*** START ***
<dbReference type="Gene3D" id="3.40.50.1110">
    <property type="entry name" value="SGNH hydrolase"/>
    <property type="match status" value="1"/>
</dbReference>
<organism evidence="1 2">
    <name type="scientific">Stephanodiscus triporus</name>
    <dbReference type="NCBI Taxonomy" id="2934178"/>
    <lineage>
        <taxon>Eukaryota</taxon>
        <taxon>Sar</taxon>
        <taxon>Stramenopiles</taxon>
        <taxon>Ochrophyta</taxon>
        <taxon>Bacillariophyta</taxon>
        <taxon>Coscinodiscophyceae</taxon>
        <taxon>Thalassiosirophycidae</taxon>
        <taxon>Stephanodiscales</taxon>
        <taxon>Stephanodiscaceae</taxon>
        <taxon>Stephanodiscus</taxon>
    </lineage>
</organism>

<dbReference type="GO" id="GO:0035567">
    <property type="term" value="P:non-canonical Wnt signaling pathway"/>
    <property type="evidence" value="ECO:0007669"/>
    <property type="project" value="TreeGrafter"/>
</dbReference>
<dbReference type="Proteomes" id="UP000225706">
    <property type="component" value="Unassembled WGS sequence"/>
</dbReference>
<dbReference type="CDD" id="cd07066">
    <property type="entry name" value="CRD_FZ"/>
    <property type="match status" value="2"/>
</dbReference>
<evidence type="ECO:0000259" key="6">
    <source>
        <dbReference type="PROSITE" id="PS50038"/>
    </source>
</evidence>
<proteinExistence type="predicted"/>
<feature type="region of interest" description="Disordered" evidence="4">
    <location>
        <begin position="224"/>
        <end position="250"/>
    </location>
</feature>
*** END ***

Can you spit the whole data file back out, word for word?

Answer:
<dbReference type="Gene3D" id="3.40.50.1110">
    <property type="entry name" value="SGNH hydrolase"/>
    <property type="match status" value="1"/>
</dbReference>
<organism evidence="1 2">
    <name type="scientific">Stephanodiscus triporus</name>
    <dbReference type="NCBI Taxonomy" id="2934178"/>
    <lineage>
        <taxon>Eukaryota</taxon>
        <taxon>Sar</taxon>
        <taxon>Stramenopiles</taxon>
        <taxon>Ochrophyta</taxon>
        <taxon>Bacillariophyta</taxon>
        <taxon>Coscinodiscophyceae</taxon>
        <taxon>Thalassiosirophycidae</taxon>
        <taxon>Stephanodiscales</taxon>
        <taxon>Stephanodiscaceae</taxon>
        <taxon>Stephanodiscus</taxon>
    </lineage>
</organism>

<dbReference type="GO" id="GO:0035567">
    <property type="term" value="P:non-canonical Wnt signaling pathway"/>
    <property type="evidence" value="ECO:0007669"/>
    <property type="project" value="TreeGrafter"/>
</dbReference>
<dbReference type="Proteomes" id="UP000225706">
    <property type="component" value="Unassembled WGS sequence"/>
</dbReference>
<dbReference type="CDD" id="cd07066">
    <property type="entry name" value="CRD_FZ"/>
    <property type="match status" value="2"/>
</dbReference>
<evidence type="ECO:0000259" key="6">
    <source>
        <dbReference type="PROSITE" id="PS50038"/>
    </source>
</evidence>
<proteinExistence type="predicted"/>
<feature type="region of interest" description="Disordered" evidence="4">
    <location>
        <begin position="224"/>
        <end position="250"/>
    </location>
</feature>